From a human standpoint, I don't think it's an exaggeration to say that the gospel message probably should never have made it outside of Jerusalem. From a purely human perspective, and certainly that would mean without the resurrection of Jesus, there's no way this fledgling band of 11 faithful disciples with a few additional counterparts in their group could have possibly taken a message about a Jewish Rabbi and spread it to the corners of the earth. I mean, just that statement out loud needs to be said. From a human standpoint, it's astounding that this message ever made it outside of Jerusalem. And had Jesus not been raised, really the powers that be the religious leaders in Jerusalem who had Jesus killed, they could have easily produced a body or just walked right over to a tomb where they put him. And then that would have been the end. But that's not what happened because we're not dealing with this just from a human perspective. And that's not what happened because the resurrection did occur. Jesus has been raised. And that changed everything. That changed everything for those that followed Him, that group of 120 on the Day of Pentecost that received the Spirit. But the book of Acts doesn't just tell us how that message got out of Jerusalem. The book of Acts tells us why, as well. As we're turning and as you're turning to Acts chapter four, which is where we're gonna spend some time this morning together, as you're getting to Acts chapter four, I wanna remind you of where we started in the first week of this message, this series. That Pastor Jerry said that the Holy Spirit baptizes, He plunges Christ's people into the Spirit, which initiates and immerses them in the life of Christ. And that changes everything. That gives new capacities, new powers, new abilities that previously did not exist. And so we see that in Acts chapter two on the Day of Pentecost, as 3000 people come to faith in Jesus that day alone. And from there in Acts chapter three, Peter and John are walking up to the temple and they see a lame man who was lame from his birth. And he was over 40 years old. And he asks for some, for a handout, for some alms. And Peter and John replied, "We don't have any money. "We can't help you there. "But what we do have we give to you, "'Stand up. Start walking around.'" And this guy who'd been lame from birth, he experiences this unbelievable transformation, the healing power of God on display. And as this guy is running around and hugging Peter and John, a crowd starts to gather, as you would imagine. Peter and John start to preach about why this happened. Why? Who did this? Not Peter and John but Jesus Himself through His disciples. Because now His disciples were not just the same Peter and John that we see arguing along with the other 10 about who's the greatest, just a couple of weeks before. Everything's different for them because they've been filled with the Spirit. Everything changes. And so they preach. And as they're preaching, and this sets the stage for Acts chapter four, where we're gonna be. As they're preaching, as Peter specifically, as we have his words recorded in Acts three, as he's talking about Jesus, the Sadducees, the elders, the chief priests catch wind of this, and this has to be stopped. So Acts chapter four, beginning in verse one, starts this way. Take a look with me at Acts chapter four, verse one. So "The priests and the captain of the temple guard "and the Sadducees came up to Peter and John "while they were speaking to the people,..." Please, no one impersonate that today while I'm speaking, if you wouldn't mind, all right? Don't come up on the stage. Thank you. "They were greatly disturbed "because the apostles were teaching the people, "proclaiming in Jesus the resurrection of the dead. "So they seized Peter and John and, because it was evening, "they put them in jail until the next day. "But many who heard the Word, the message, believed, "so the number of men who believed grew to about 5,000." In the middle of Peter's message, this mob-like group, made up of the Sadducees, the captain of the temple guard and along with a few others, come and grab Peter and John. And they stop them right in the middle of their message. What's so incredible, just to start, that as Luke records, and 5,000 men were a part of the faithful group. Well, he's obviously implying that that number had grown to like 10 to 15,000 at least. It was 3,000 on the Day of Pentecost. Now we're talking about 10 to 15,000 or more 'cause they just counted the heads of households at that time. And here he's saying, even though the message was interrupted, people were coming to faith. But why did the Sadducees, why did the captain of the temple guard, kind of like the temple police, chief of police, why did they come up and interrupt them, and who were these people? Well, you've probably heard us talk about the Sadducees before. There's a few different episodes where they step into the story of Jesus and His disciples. And the Sadducees, although they held kind of a minority among the two party system of Sadducees and Pharisees, they had gained a disproportionate amount of religious power and influence in Israel. They were really the predominant group in the Sanhedrin, which was a ruling body that would be kind of like, if I just oversimplified it, if we took kind of our idea of a Senate and a Supreme Court and rolled it into one, that was like the Sanhedrin. And the Sadducees controlled the majority of the Sanhedrin. And they had, as we've talked about before, appointed the high priest, not necessarily based on birthright, as it was in the days of Moses and Aaron, but more about who had enough money to buy the position. And so it was really corrupt and the Sadducees had that disproportionate amount of power and influence and control. And they would do just about anything to protect their power. They would do just about anything that they could to preserve their position of power, of influence, and of course, comforts and benefits that went along with that. And so they feel immediately threatened by whatever Peter and John are doing. And obviously there's some reasons why they feel that way. They don't want anyone to sway the hearts of the people. And after all, that's what all people in leadership and power care about, when they're corrupted by that power, it leads them to only be concerned about what people think about them instead of what's actually good and true. Not all leaders, but leaders who are consumed and corrupted by that power, like the Sadducees were, that's what led them to be so concerned, hyper concerned about swaying the opinions of the people. And you can see it throughout the gospel in the book of Acts. And in fact, this question that they ask in Acts chapter four, verse five, listen to how the story continues. "The next when day they hold court, the rulers, "the elders and the teachers of the law met in Jerusalem. "Annas the high priest was there, "and so were Caiaphas, John, "Alexander and others of the high priest's family. "They had Peter and John brought before them "and began to question them: "'By what power,...'" This is the key question, "By what power or what name did you do this?" They wanna know where's the competing power that we need to square up with? Where's this coming from? Because we feel like you're threatening our influence here in Israel. And we don't wanna lose that. And so by what power or what name did you do this? Well, we've got this familiar cast of characters, Annas, the high priest, who was really like the patriarch of this high priestly family. And Caiaphas is mentioned, he was actually high priest the year that Jesus was crucified, this year that we're talking about. And he was actually Annas' son-in-law. And so it was kind of like a power family in control of this office. We don't know precisely who John and Alexander were specifically, but we can assume that they too are part of the high priestly family. And so there's a lot of reason for them to be very concerned about what is threatening their place in power in Israel. There's a lot of reasons for that. And they ask him, by what, they ask Peter and John, "By what power or what name?" Now, that hearkens us back to a scene with this exact same group as they confronted and interrogated Jesus. It's recorded by Luke, who wrote the book of Acts, in his gospel that bears his name, in Luke chapter 20. Look with me at Luke 20:1-2, "One day as Jesus was teaching the people "in the temple courts,..." Does this sound familiar? Just where Peter and John were. "And proclaiming the good news,..." Who comes up here? "The chief priests and the teachers of the law, "together with the elders came up to Him. "'Tell us by what authority "'You are doing these things," they said. "Who gave You this authority?" Isn't that a startling similarity? They were always worried about, who's allowing you to do this? Who said you could do that? What person gave you permission to do that? They ask Jesus the very same thing because they were all about protecting their power and position in Israel. Now, here's something interesting maybe about the Sanhedrin. So there was a group of about 70 elders, and they took that from something from the life of Moses where he had appointed 70 judges. And so there was 70 elders that constituted the Sanhedrin and maybe one or two others, including the chief priest or the high priest. And the Sanhedrin held counsel in a building on the temple grounds that was called the Hall or the Chamber of Hewn Stones. It looked something like this. So they were seated in a semi-circle. And all 70, maybe plus the chief priest of that year, whether that was Caiaphas, in this instance, or Annas who has kind of like high priest emeritus, they would sit in this semi-circle formation. And they would sit, but whoever was being interrogated had to stand in the center of that semi-circle, stand up, probably knees knocking like they're in front of the Wizard of Oz, and just kind of the sheer number of elders alone was just gonna be an imposing and intimidating force. And that's what happens. They bring Peter and John into the midst of this. In fact, some translations say, "They put them in their midst." So clearly the image of a semi-circle, and Peter and John standing right in the center, having to answer for what authority or what name or what power by which they were doing these things. And so they stood there and Peter and John are asked that question. But rather than what we might expect for them to be intimidated or scared, or like backing off, that's not what happens to Peter. Like so many who had stood in front of the Sanhedrin at various points in times and had been intimidated, that's not what happened to Peter. Look at what Luke records for us beginning in verse eight of chapter four. "Then Peter, filled with the Holy Spirit,..." Let's pause. Then Peter, filled with the Holy Spirit. So remember last week, what Pastor Jerry said about the baptism of the Holy Spirit, there's one baptism, that's a one-time event, but the filling, repeatedly. And he quoted Ephesians 5:18, that said, "Keep on being filled with the Spirit." So one baptism of the Spirit, but now Peter gets up and he's filled with the Holy Spirit, and that's what begins, that's how Luke begins what he's about to say. So Peter, the Spirit-filled Peter said to them, "Rulers,..." He says, "Rulers and elders of the people! "If we are being called to account today "for an act of kindness shown to a man who was lame "and are being asked how he was healed, then know this, "you and all the people of Israel: "It is by the name of Jesus Christ of Nazareth, "whom you crucified but whom God raised from the dead "that this man stands before you healed. "Jesus is the stone you builders rejected, "which has become the cornerstone. "Salvation is found in no one else, "for there is no other name under heaven given to mankind "by which we must be saved." This is incredible. This is not the same Peter. Peter speaks with an authority, with a clarity, with a precision and with an intelligence. That is surprising. Because it's, although it's Peter, it's not the same Peter. I mean, I can't think of a time, as I read the gospels, I can't think of a time that Peter quoted scripture. In the gospels. I can't think of a time when he did that. And now it's like all he does in Acts two, in Acts three, here in Acts four. Why? Because the Spirit of God whom Jesus promised is calling to his remembrance, the truth. And so now he stands up and he quotes from Psalm 118. And he says, "Jesus, whom you crucified, "whom God raised from the dead, "this Jesus is the stone you builders have rejected. "And He's become the cornerstone or the capstone. "He's become the most important piece to this puzzle." "And you've turned your backs on Him." Why is this amazing? Why is this incredible? Other than just those obvious things? Well, think Peter intentionally is doing what he saw his Lord do. And Jesus quoted this same passage to this same group the week He was crucified. It's also in Luke chapter 20. A little bit later on from where we looked a moment ago. In verse 17. Luke 20:17 says this, "Jesus looked directly at them and asked, "'Then what is the meaning of that which is written: "'The stone the builders rejected "'has become the cornerstone?' "Everyone who falls on that stone will be broken to pieces; "anyone on whom it falls will be crushed. "The teachers of the law," that's the scribes, "and the chief priests," Annas, Caiaphas, our cast of characters, "they looked for a way right then and there "to arrest Him immediately because they knew..." Smart guys. "They knew He had spoken this parable against them. "But,..." What does it say? "They were afraid of the people." They knew Jesus had started to gain some popularity and they were afraid of the people. They would do anything to protect and preserve their reputation but they knew what He was saying clear as day. And so the first thing that stands out to me about Peter quoting Psalm 118 is that he saw his Lord do it to this same group the week He was crucified. And that significance, by the way, could not have been lost on the Sanhedrin as well, 'cause we're talking about an event that was maybe two months prior between Luke 20 and Acts four, maybe two months, maybe three at the most. So this was not lost on them. But the second thing that's amazing is about where Peter was standing when he said that. Because he was standing in the Hall of the Hewn Stone. The hewn stone, the stones that had been carefully selected and prepared for assembly in the chamber where the Sanhedrin met. And it's as if Peter is looking around and lifting his eyes to their surroundings and he's pointing to the stones. Peter, the little rock, is pointing to the stones, saying, "You builders have prepared for yourselves "a place where you can pronounce judgment, "and that's what you've done. "But in so doing you've made a fatal mistake "because you've rejected the very stone "that was intended to be upholding this whole thing "in the beginning. "You've turned your backs on Him." Or as Peter said in Acts chapter three, which we didn't look at, but you can look at later, "You have killed the author of life." He's actually now the true judge over all the earth but you're sitting here in the Hall of Hewn Stones and you've rejected the stone that you should have embraced. Well, that significance was not lost on the Sanhedrin either. And that's why our text says this very next thing in verse 13. Take a look at this. I wanna show this to you from the English Standard Version. "Now when they saw,..." I love this. "The boldness of Peter and John, "and they perceived that they were..." Two things here to pay attention to. "Uneducated and common men, they were astonished." Leave this here for just one second. We'll come back to boldness in a little bit. But I wanna show you something about what assessment the Sanhedrin made about Peter and John. That they were uneducated, common men. Or some translations, your translation might say, "Unschooled and ordinary people," which is a great label for these guys. They were uneducated and common men. Let me show you the significance of this really quick. This word right here, "uneducated," this word in the Greek language actually means "letterless." They didn't know their letters. Or we could say they didn't know their ABCs. Now, whether or not Peter and John were actually illiterate, though that's potentially possible, whether or not they didn't know their letters like literally, it actually was a euphemism to explain someone who had not received formal education. And this too had been said about Jesus. Flip over really quick to John chapter seven. And we'll go back to Acts four in just a moment. Go to John 7:14-15. Right here. "Now about the middle of the feast "Jesus went up into the temple and taught. "And the Jews marveled, saying,..." And listen to what they say about Jesus. "How does this Man know letters having never studied?" Well, it wasn't necessarily that Jesus was an illiterate person, but this phrase, "to know letters," meant that He had not received a formal education. That He was not trained in a rabbinical school. No, instead He just watched His dad make tables and chairs. In carpentry. Workshop. So let's flip back to Acts 4:13, that previous slide. And I wanna show you not just the uneducated part, letterless, but this part, common. Now, this is actually pretty funny because I'm not making this up. I'm not making this up. I'm gonna write it in English though. This is the Greek word... The Greek term is idiotai. Idiot. Come on, stay with the group. All right, come on. Everybody, get this one. All right, good. These men were letterless idiots. Now, to be fair, to be fair, in the Greek, that was not actually a slam. It just meant commoner. Lay person. Or not holding a public office. But it's incredible that what the Sanhedrin notice about Peter and John is that they did not have a formal rabbinical education to speak of and that they were common people. They were not rabbis themselves. They were uneducated common. They were unschooled and ordinary. See, what we have to be careful of is, we can sometimes romanticize and idealize things in the early church to the point of our own detriment. Like Peter and John, man, these are like the superstars. They've got books of the Bible named after them, which is like elite status. And we can sometimes think, "I would never be able to do the things that they did." Because they're like these superstars. They're in the hall of faith. Like they're just the best. And we do that to our own detriment. We pull ourselves out of the game because we think that we can never be like Peter and John, but that's not even how their contemporaries thought of them. These guys, I mean, they can barely string sentences together a couple of weeks ago. And now the Holy Spirit has done a work in Peter and John to the point that they are precisely and accurately interpreting scripture. But these are unschooled ordinary people. But see, this is not an endorsement for ignorance, by the way. Nor is it an indication that biblical education is wasteful and useless. That's not it at all. Because actually just if we paid attention and read a few more chapters, Jesus recruits like the ultimate Bible scholar ever to be on His team, Paul. Who was like the best there was. So this wasn't like, "Hey, I don't want any intelligence here. "Just throw your brains out if you're gonna follow Me." No, that's not it at all. But Jesus took every person from where they were. As they were when they were called so shall they remain. And so this is what Jesus wants His church to be defined by. Not to be caught up in the letters after our name, whether they're there or not. But whether or not we do what they've done, we experience what they experience. Not to get caught up in the pursuit of education for knowledge sake alone. And speaking of Paul, by the way, Paul said this to the Corinthian church, and it's applicable to what we're talking about today. In 1 Corinthians 1:26-27, "Brothers and sisters, "think of what you were when you were called. "Not many of you were wise by human standards; "not many were influential, not many were of noble birth. "But God chose the foolish things of the world "to shame the wise; "He chose the weak things of the world to shame the strong." As it's been pointed out before, Paul doesn't say, "not any" but he says, "not many." Paul, after all, would have checked every one of those boxes. Every single one. Influential, noble birth, wise by human standards, but he says. And the whole point of 1 Corinthians is, the power of the gospel, the whole point of 1 Corinthians one and three, the power of the gospel is not in the exceptional personalities but in the ordinariness of everyday disciples. 'Cause what is Apollos? And who is Paul? And who is Cephas? Peter? After all, neither he who plants nor he who waters is anything. This is not what it's about, the exceptional personalities or people who even have a microphone. But instead, the everyday disciples, living out the reality of the gospel in every aspect of their lives. The unschooled, the ordinary, the uneducated, the common, and everything beyond that, is included in His family. That's the whole point. So here's kind of the main idea for this message, and it's just one statement that maybe we can hold on to. The Holy Spirit emboldens Christ's people to share in God's mission. This is it. This is Acts four. The Holy Spirit emboldens Christ's people to share in God's mission. This is what goes on in the life of a believer who has been immersed and initiated into the life of Jesus. The Holy Spirit emboldens Christ's people to share in God's mission. This is what He does. He emboldens. But what does boldness look like? What does boldness even mean? Because if we're not careful, we can apply any definition we want to "bold," even if it doesn't look like Jesus. Because boldness, man, that's a bold move. That was a bold thing to say. Boldness can mean a lot of things to a lot of people. We wanna define it the way that the scripture defines it, the way that it lived out in the life of Peter and John specifically here. Because boldness does not mean brashness. It does not mean rudeness. It does not mean arrogance. It does not mean impudence. Boldness does not mean shouting until veins pop out of your forehead or that you've shouted your opponent down or that you've put people in their place or that you've aired your unfiltered opinion on social media, "just to be real." Because the boldness of the Spirit will not exist in antagonism to the fruit of the Spirit. You know "Sweet Fruit for Sour Times?" That was kind of a soft series, I'm gonna be honest, but boldness, now we're talking. Yeah. Love, joy, peace. Okay. Long suffering or forbearance. What was that message again? Who did that one? Was that Jerry too? That's a joke. I preach that message. Okay. Sweet fruit, that's not me. Boldness for Christ, now we're talking. Kick the door in on the Romans and the Sanhedrin and let's go. But boldness will not, the boldness of the Spirit will not be in antagonism to the fruit of the Spirit. But boldness, by the way, does not also mean, listen, subliminal gospel messaging. Well, I slapped that fish on my bumper. We're good. Or slip that gospel pamphlet under the gratuity at the restaurant, say no more. Literally, say no more. That's not where it ends. So what does this look like? I wanna look at Peter and John. 'Cause that's where we see it clearly played out. So a few things to take note of. Boldness for the disciples meant, first, that they were unwavering in their allegiance. They were unwavering in their allegiance. The story continues this way. Look again at Acts four. "When they saw the courage,..." That's how the NIV renders that word "boldness." "When they saw the courage of Peter and John "and realized they were unschooled, ordinary men, "they were astonished "and they took note that these men had been with Jesus. "But since they could see the man who had been healed "standing there with them, "there was nothing they could say." They couldn't argue with it. "So they ordered them to withdraw from the Sanhedrin "and then conferred together." They had like a private counsel. "'What are we going to do with these guys?" "'What are we going to do with these men?' they asked. "Everyone living in Jerusalem knows "that they've performed a notable sign, "and we cannot deny it. "But to stop this thing from spreading any further..." This thing, then we wanna label it. "Just to stop this thing "from spreading any further among the people, "we must warn them "to speak no longer to anyone in this name." They won't even say His name. So "Then they called Peter and John in again "and commanded them not to speak "or teach at all in the name of Jesus. "But Peter and John replied, "'Which is right in God's eyes...?" And I love this either or, 'cause this was the kind of trap that the Sadducees were always bringing to Jesus, "Oh, either, or, pick one." I love this. They're flipping it on its ear here. "Which is right, to listen to you, or to Him? "You be the judges! "As for us, we cannot help speaking about "what we have seen and heard." Leave that there for one second. We can't help but speak about what we've seen and heard. We want others to hear and see what we have seen and heard. You've heard us say before, like, the mission of The Chapel is not just the mission of The Chapel. It's the mission of the church because it arises out of the pages of scripture. And if you've ever wondered, like, what are some of the pages of scripture that we looked at in this formation of a statement? This is one of them. We want others to hear and see what we've seen and heard. We can't help but speak of this name. We've been changed. How could we do otherwise? They were unwavering in their allegiance to Jesus. Even, even while they hear the Sanhedrin say, "You can't speak His name anymore. "You can't teach anymore. "We don't want you to do any of that anymore." And they say, "You decide what is right. "For us to listen to you, or to listen to God." Now, before we get that spirit of rebellion that starts to swell up in us and we say, "Yes, see? You tell 'em." Again, let's filter this through the lens of the Spirit's activity. What is the Spirit of Christ? What does He exist to do? To promote Jesus everywhere, never His own agenda. So if we took, see, I can't listen to you, I have to listen to God, and we applied that to anything that is in our own human agenda or our own purposes for self-serving and self satisfaction, we've missed it. We've misapplied this verse in Acts 4:19. We've misappropriated it's truth to just take that sticker and slap it on to anything we want done. I can't listen to you. I know I shouldn't be doing this, but I'm not gonna listen to you. I'm just gonna listen to God. God wants me to be happy. So I'm just gonna do what I wanna do. Like just as a rubber stamp on anything we want. That's not it at all. Because they were unwavering in their allegiance, they would never say or do or act or think in a way that would undermine what the Spirit was there to do, put Jesus on display. So they would only do and say what would put Jesus on display, not promote or protect themselves. Which leads to the second thing that they were unaffected by threats. Boldness meant that the disciples were unaffected, seemingly unaffected by threats. 'Cause they're told, "All right, no more talking in His name." Verse 21 of Acts four, "After further threats..." Literally, they threatened them with threats in the original language. Just stop! It's every parent's fear that you just go to say something in a correction way, and nothing comes out just other than just stop that thing that you're doing. "So after further threats," after threatening them with threats, "they let them go. "They could not decide how to punish them." They must've had teenagers at home. So they were just in a fog. I don't know what we're gonna do. Take away his kids. "Because all the people were praising God "for what had happened. "For the man who was miraculously healed "was over 40 years old." So they're threatened with threats. So you go home and you stay quiet. Not Peter and John. Look at how the story continues in verse 23. "On their release, "Peter and John went back to their own people "and reported all that the chief priests "and elders had said to them. "When they heard this, "they raised their voices together in prayer to God." And now I'm gonna jump ahead to verse 29, just to show you the ending part of their prayer. "Now, Lord, consider their threats "and enable Your servants to speak Your Word "with great boldness. "Stretch out Your hand to heal "and perform signs and wonders "through the name of Your holy servant Jesus." Flip back one slide. Notice this, how unaffected they are by threats. They're not even trying to protect themselves. Lord, consider their threats. Just want You to see them. I know that You do. Consider their threats. They don't pray for more favorable conditions for the gospel. They pray that they would be enabled to spread the gospel. They don't pray for their own protection. And I'm not saying we shouldn't do that. I just think it's interesting how unaffected they were, seemingly unaffected, by the threats that were given, not for favorable conditions, but enabled servants. That's incredible to me. But you know what happened? They left that place and they kept on teaching. They kept on talking. Everybody everywhere was talking, talking, talking their face. And so this again reaches a threshold that the Sanhedrin was concerned about. And in the very next chapter in the book of Acts, Acts chapter five, they call Peter and John in for déjà vu, court hearing number two. And in Acts chapter five, look at verse 27, what this says here. "The apostles were brought in "and made to appear before the Sanhedrin "to be questioned by the high priest. "'We gave you strict orders "'not to teach in this name,' he said." I love this statement. "Yet you have filled Jerusalem with your teaching "and are determined to make us guilty of this Man's blood." Pause. If you just were to flip over, we're not gonna do it today. But if you were to flip over to the gospel accounts, these were the guys that were shouting to Pilate, "His blood will be on our heads "and on our children's heads." Thanks, dad. Really? Like, come on. I didn't even do anything. I haven't even had my bar mitzvah yet. What are you involving me in this for? His blood will be on our heads. We got this. And now they're saying, "You want to make us guilty of this guy." Yeah. 'Cause you handed Him over to Pilate. Okay. This is how I read the Bible by myself. And I just wanted to bring you in on that as well. I just have conversations. I'm so frustrated. All right. You feel, you feel... All right. "Peter and the other apostles replied..." Here it is again. "We must obey God rather than human beings! "The God of our ancestors raised Jesus from the dead, "whom you killed by hanging Him on a cross. "God exalted Him to His own right hand "as Prince and Savior "that He might bring Israel to repentance "and forgive their sins." Gospel is all over what Peter has to say. "We are witnesses of these things, "and so is the Holy Spirit, "whom God has given to those who obey Him." We are acting in concert with the Spirit to put Jesus on display. We cannot contain this message and no threat is gonna put a muzzle on the gospel. But we might be tempted to believe here in our time that opposition to the gospel has never been higher than it is right now. We might think, "Man, it's tough times to be a Christian." We might think that it's never been more out of vogue to be a follower of Christ. And so that may be the best thing we could do is just put our heads down, live for Jesus privately. If people ask questions, that's fine. We'll tell them where we go to church and to listen on thechapel.com/live, but maybe the best thing we could do is just keep our heads down and be quiet. And I could think of nothing more that the enemy of our souls, Satan, who opposes God, His Christ, His spirit, His mission, His church, I can think of nothing more that the enemy would love to distract, to divide and to suppress His church from thinking and believing that they are critical to the mission of God. That they are a part of what God has in store. Because after all, though we don't have the Sanhedrin, it's the powers that be in our world and in our culture, the powers that be who are wildly intolerant of the gospel message, in the name of tolerance. Who just like the Sadducees, deny that the feasibility of the resurrection is possible in favor of a naturalistic viewpoint, just like the Sadducees. Who will not allow, seemingly in all of their efforts, the powers that be to allow the name of Jesus to be spoken of in specific. God? Fine. Jesus? Hmm-mm. Let alone that He would be the exclusive path to God. And so we might be tempted to believe that the best thing that we can do is live private lives of faith behind enemy lines and just not draw too much attention. We'll let Pastor Jerry get up and he can preach with all boldness and we'll cheer him on. And our participation will be in support from the seat, from the chair. That will be our participation. And we'll post a quote or two. And we'll like The Chapel on Facebook. After all, he's a professional and I'm just an ordinary person. But the unschooled, ordinary guys named Peter and John, would beg us to not believe that lie. They would plead with us to not allow the potential for embarrassment to put a muzzling effect on our mouths. They would beg us. H.G. Wells said a long time ago, "The trouble with most believers "is that the voice of their neighbor "is louder in their ears than the voice of God." But the disciples were unaffected by threats. And then third and last, they were unshaken from their mission. Boldness meant that the disciples were unshaken from their mission. But get how verse 31 puts it in Acts chapter four. It says this, "After they had prayed, "the place where they were meeting was shaken. "And they were all filled with the Holy Spirit "and they spoke the Word of God boldly." The whole place was shaken. John Chrysostom, early church father, he said, "The place was shaken, "which meant that they were all the more unshaken." The place was shaken, which meant that they were all the more unshaken. Because they had prayed for boldness, and then it says, and they spoke with boldness. God answered their prayer. They prayed for boldness and it happened. And the Word of God spread through every day, ordinary disciples. The apostle Paul doesn't come on the scene for a few more chapters. And by the time he does, it's already outside of Jerusalem. But the filling of Jerusalem with this teaching, happened through people like you, like me, filled with the Spirit. That the spirit had emboldened Christ's people to share in His mission. But there's one more thing that I didn't show you before. And it's maybe how we can just wrap this up and hold onto this as we leave. And it's again from Acts 4:13, one phrase that I didn't really spend too much time on. "Now when they saw the boldness of Peter and John, "and perceived that they were uneducated, common men, "they were astonished." And then this. "And they recognized that they had been with Jesus." This wasn't necessarily like a spiritual assessment on the part of the Sanhedrin that they were like, "Man, we could just tell Jesus was in our midst." No, they were realizing these guys say and do exactly like Jesus. And it annoyed them like you wouldn't believe. But there is something we can draw from this. The source of their boldness was because they had been with Jesus. But allow me to paint this picture even more specifically. Because for Peter, this had special significance. Because on the night that Jesus was betrayed, he and all the disciples scattered, but then Peter followed from a distance as the temple guard brought Jesus into the home of the high priest. And he warmed himself outside by the fire. And as the council seated Jesus in the center interrogated Peter's Lord, there was a little servant girl who was probably in her teens, who the scripture, Luke particularly, says, she looked closely at him and said, "You were with Him. "You were with Him." "I was not." "No, you were." A little later, someone says, "You too are one of His disciples." "No, it's not me." A little bit later, "Your accent betrays. "You're a Galilean." "I don't know the Man!" And he rained down curses. And Luke, out of all the gospel writers, says this, that after the rooster crowed, which all of the gospel writers say, the Lord looked at Peter. I imagine that as Peter, two months later, stood in front of these power players, he remembered where he'd been. He remembered how he had not spoken of his allegiance to Jesus. He remembered how he had denied and even fell right in with the betrayal. "I don't know the Man." But the Spirit changes everything. Because what he was ashamed to admit to a servant girl in her teens who recognized that he had been with Jesus, now he stands in front of the Sanhedrin, guilty of the same charge, and he's unashamed. This is boldness. Unwavering in allegiance. Unaffected by threats. Unshaken from mission. And if you might be asking, "Can anyone recognize that I've been with Jesus?" If the answer's no, maybe it's a boldness question. That you haven't opened your mouth when given the opportunity. That you've preferred to be a secret disciple and just see where the chips fall. Or maybe it's an obedience issue, because you've got a lot of truth going in and a lot to talk about, but nothing in your life to support what you're saying. Or maybe it's a relational issue. You've maybe been with Jesus' associates, but you've never been with Him. You've never spent time with Jesus. Whatever it is, God wants each one of us to step into the fullness of His mission. And He will give us the boldness to do it. Let's bow together for a word of prayer. With your heads bowed and your eyes closed, before we leave, let me ask you this. If you're here today and you don't know Jesus personally, is it perhaps that, just like the Sadducees, you don't have any room for the Jesus of this book in your life? You haven't made room for Him. You've carved out your life as you want it to be and yeah, there's this stone over here named Jesus. And He doesn't quite fit in the structure that you're putting together. And just like the Sadducees, you've rejected Him but He's actually the most foundational stone in your life. And without Jesus, whatever life you're building, will just topple over at the first storm that comes by. It won't take much to devastate you. But it's never too late to return or to turn to Him. It's never too late to say, "Jesus, I want You to be Lord of my life." Because as Peter said, "Salvation is not found in any one else, only in Him." So that's exclusive. That's narrow-minded. How narrow-minded would it be for your doctor to tell you, "You have a terminal illness "and there's only one medication that you can take "and you will live?" Would you consider that physician to be narrow-minded? Would you thank him for telling you that there's hope? Would you thank him for telling you that there's an option other than death? Sin is terminal, but you can be forgiven of sin. Instead of being separated from God forever, you can be forgiven and restored in relationship to God to know Him and be known by Him. And it's never too late to do that, but it's also never too soon. It's never too soon to give your life to Him. Don't wait until life has passed you by or you've built your career and then try to fit that capstone in where maybe you've not created any room. Instead, build your life right now on the foundation of Christ. And if that's where you're at today and you're here at the Crosspoint campus in the room, then I wanna invite you after we're done to stop by the Fireside Room. There's some pastors and prayer partners there who would love to talk with you and pray with you just a moment. If you're watching online, you can simply go to thechapel.com/knowingJesus and reach out to us. We'll be happy to follow up with you and talk with you about what it means to follow Christ. thechapel.com/knowingJesus. So God, I pray that You would take Your truth and write it on our hearts. That we would be the kind of disciples who are emboldened to speak for Christ as You give us opportunity to live for Christ always and to give people a glimpse of what it means to know You. That they would be able to see that we've been with Jesus. That they would see and hear Him in us. That's our desire, but we need Your Spirit to do it. So we ask You to do that by the power of Your Spirit in our lives and through Christ's name, which we pray. Amen.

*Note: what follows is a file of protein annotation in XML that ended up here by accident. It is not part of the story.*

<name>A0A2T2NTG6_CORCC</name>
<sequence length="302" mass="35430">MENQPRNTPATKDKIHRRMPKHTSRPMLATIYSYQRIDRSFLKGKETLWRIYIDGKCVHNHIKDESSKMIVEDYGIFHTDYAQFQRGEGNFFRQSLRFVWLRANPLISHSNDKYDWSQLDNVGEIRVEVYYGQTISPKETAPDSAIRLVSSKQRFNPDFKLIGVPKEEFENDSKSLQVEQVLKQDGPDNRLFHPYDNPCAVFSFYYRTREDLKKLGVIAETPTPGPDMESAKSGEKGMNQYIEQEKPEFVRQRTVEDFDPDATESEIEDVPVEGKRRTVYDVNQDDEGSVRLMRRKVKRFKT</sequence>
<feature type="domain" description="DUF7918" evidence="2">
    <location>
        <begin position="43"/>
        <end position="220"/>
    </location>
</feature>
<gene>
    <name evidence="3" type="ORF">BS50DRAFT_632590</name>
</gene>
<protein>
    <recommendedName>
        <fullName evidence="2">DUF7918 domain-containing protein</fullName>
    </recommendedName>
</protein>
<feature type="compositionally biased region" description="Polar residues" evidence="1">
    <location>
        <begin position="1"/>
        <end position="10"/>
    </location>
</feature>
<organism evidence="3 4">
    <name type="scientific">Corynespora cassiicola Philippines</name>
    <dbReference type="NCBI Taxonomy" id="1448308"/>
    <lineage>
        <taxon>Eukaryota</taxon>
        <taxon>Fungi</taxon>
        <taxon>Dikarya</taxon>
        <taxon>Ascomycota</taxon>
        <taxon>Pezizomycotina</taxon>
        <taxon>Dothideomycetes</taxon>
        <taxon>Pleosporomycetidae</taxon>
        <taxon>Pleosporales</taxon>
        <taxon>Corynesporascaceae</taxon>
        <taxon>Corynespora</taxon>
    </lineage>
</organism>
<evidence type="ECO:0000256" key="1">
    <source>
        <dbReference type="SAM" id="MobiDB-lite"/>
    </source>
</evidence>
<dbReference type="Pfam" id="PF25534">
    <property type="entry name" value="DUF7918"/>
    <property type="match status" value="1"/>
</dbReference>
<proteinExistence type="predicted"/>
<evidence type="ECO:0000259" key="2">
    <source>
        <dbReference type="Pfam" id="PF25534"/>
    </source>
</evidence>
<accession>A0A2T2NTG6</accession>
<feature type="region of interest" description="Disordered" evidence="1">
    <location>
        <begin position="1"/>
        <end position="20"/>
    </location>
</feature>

More From This Series

He Baptizes

Pastor Jerry Gillis Part 1 - Apr 11, 2021
Watching Now

He Emboldens

Pastor Jonathan Drake Part 2 - Apr 18, 2021

He Speaks

Pastor Edwin Perez Part 3 - Apr 25, 2021

He Encourages

Pastor Jerry Gillis Part 4 - May 2, 2021

Share This Message

Share This With A Friend

Subject: He Emboldens

Sharing URL: https://thechapel.com/messages/praxis/he-emboldens/

Send Email